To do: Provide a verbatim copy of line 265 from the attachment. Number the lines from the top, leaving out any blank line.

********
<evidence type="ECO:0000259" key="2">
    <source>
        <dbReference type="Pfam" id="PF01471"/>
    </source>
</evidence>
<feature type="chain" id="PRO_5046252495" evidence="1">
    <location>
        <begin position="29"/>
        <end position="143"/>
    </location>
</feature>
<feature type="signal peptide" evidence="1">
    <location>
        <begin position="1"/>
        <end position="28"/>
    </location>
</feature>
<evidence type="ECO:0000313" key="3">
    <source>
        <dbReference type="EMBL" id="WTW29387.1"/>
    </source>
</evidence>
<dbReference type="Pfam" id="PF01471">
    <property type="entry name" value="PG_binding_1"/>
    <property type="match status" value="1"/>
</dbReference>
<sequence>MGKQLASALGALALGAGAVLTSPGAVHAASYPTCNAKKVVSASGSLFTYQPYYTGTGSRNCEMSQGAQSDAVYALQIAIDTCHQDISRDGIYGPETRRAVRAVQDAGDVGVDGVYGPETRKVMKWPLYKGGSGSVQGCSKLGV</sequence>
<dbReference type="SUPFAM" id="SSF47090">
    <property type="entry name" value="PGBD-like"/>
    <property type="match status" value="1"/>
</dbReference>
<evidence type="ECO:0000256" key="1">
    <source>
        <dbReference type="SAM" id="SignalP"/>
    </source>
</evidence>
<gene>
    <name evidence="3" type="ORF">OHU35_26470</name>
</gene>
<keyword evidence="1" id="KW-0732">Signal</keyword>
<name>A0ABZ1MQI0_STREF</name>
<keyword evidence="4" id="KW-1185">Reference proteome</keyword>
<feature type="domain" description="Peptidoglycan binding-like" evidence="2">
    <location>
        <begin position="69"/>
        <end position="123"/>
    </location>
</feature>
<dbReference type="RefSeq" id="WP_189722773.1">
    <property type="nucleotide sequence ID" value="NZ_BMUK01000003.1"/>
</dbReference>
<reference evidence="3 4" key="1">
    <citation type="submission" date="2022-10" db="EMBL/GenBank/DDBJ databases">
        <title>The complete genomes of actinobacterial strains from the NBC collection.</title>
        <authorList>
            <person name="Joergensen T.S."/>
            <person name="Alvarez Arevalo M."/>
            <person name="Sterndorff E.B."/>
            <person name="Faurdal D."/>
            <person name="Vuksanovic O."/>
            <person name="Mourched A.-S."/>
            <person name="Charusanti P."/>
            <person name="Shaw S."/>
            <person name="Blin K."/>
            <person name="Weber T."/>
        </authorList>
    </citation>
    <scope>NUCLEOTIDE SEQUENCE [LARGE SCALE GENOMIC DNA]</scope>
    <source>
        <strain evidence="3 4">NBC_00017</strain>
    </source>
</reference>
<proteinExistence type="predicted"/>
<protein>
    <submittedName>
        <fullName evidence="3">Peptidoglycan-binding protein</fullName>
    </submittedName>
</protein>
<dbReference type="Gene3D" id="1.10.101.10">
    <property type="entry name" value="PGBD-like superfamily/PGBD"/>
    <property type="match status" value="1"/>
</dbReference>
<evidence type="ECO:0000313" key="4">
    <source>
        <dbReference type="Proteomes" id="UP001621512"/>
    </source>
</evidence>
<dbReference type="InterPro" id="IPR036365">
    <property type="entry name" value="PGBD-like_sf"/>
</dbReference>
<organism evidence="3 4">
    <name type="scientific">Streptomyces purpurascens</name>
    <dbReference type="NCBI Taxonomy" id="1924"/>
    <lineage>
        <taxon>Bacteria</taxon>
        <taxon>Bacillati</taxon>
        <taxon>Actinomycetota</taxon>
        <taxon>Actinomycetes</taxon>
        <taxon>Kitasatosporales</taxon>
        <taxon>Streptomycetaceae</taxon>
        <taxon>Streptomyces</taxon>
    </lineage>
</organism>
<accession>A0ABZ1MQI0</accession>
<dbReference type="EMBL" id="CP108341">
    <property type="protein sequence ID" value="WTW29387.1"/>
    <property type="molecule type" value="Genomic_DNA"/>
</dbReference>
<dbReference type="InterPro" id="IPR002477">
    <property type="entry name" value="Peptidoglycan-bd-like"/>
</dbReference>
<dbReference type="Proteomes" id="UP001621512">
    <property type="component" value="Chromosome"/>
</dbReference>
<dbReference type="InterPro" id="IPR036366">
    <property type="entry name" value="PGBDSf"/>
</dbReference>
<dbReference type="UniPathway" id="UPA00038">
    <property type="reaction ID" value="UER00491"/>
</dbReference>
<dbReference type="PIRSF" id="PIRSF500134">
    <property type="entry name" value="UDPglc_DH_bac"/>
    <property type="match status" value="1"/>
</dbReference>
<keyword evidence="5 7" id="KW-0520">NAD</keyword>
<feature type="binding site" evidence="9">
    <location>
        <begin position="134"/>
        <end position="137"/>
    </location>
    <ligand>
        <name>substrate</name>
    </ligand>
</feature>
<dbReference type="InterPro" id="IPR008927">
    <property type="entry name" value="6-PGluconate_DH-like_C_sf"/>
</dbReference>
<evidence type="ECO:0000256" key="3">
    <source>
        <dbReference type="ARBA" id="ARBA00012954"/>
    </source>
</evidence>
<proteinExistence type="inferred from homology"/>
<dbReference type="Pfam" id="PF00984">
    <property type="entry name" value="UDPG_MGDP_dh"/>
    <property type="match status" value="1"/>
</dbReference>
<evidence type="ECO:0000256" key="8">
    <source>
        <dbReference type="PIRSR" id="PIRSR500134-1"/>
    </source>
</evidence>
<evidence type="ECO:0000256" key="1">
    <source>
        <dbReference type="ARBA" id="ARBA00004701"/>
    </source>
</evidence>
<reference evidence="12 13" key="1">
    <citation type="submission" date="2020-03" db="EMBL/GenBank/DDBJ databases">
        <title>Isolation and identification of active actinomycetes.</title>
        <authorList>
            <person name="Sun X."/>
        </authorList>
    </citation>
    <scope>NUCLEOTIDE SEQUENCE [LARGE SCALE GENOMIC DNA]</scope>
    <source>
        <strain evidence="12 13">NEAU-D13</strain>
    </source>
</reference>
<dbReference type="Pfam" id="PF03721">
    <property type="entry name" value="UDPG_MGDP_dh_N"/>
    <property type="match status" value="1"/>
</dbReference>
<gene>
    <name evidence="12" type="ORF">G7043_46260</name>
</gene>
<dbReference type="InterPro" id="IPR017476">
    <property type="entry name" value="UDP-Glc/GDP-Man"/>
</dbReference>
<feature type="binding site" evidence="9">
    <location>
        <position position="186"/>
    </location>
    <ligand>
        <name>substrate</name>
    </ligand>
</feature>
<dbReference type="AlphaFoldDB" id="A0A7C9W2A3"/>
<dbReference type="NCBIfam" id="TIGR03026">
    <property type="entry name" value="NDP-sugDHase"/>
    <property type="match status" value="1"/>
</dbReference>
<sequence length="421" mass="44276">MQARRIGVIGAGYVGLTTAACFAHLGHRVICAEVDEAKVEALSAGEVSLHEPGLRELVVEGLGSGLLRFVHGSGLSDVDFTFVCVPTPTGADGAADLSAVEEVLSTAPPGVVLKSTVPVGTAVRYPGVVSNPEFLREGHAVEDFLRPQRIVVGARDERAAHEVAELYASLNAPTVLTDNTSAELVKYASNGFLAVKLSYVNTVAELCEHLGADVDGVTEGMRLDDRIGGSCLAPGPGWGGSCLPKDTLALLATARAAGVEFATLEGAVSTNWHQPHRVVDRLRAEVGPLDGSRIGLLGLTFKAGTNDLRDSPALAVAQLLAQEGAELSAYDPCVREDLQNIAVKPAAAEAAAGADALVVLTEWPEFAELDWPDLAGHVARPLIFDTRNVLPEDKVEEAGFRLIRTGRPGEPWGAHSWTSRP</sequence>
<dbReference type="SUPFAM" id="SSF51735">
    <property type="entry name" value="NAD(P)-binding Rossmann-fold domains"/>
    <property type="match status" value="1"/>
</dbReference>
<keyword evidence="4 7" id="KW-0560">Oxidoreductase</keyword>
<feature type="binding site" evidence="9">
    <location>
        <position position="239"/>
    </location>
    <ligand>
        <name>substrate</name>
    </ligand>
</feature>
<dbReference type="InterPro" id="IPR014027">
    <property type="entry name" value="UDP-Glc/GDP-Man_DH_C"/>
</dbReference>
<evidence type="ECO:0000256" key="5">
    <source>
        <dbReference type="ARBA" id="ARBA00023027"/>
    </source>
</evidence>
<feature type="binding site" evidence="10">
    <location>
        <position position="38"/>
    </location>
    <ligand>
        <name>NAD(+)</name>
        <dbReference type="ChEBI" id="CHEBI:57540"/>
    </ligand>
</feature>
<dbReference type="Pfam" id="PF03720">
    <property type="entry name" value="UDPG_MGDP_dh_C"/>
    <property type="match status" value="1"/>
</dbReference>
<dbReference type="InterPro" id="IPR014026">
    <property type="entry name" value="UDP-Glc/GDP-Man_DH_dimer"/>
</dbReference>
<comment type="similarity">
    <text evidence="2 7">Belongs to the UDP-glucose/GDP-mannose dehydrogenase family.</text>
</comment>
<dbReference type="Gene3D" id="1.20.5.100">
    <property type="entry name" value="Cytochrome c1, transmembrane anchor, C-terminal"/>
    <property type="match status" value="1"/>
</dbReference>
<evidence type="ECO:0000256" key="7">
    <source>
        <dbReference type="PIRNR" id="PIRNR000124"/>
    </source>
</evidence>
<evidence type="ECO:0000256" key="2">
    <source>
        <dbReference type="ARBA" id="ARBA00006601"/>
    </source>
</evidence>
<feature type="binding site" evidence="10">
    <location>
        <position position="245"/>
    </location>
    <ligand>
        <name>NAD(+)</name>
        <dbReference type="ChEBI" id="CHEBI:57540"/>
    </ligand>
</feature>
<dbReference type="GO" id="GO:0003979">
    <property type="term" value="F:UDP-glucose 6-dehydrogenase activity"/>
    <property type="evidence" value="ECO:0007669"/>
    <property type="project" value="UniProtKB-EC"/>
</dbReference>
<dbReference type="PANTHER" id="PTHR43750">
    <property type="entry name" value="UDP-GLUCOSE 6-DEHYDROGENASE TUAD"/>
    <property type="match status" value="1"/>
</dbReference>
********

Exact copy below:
</dbReference>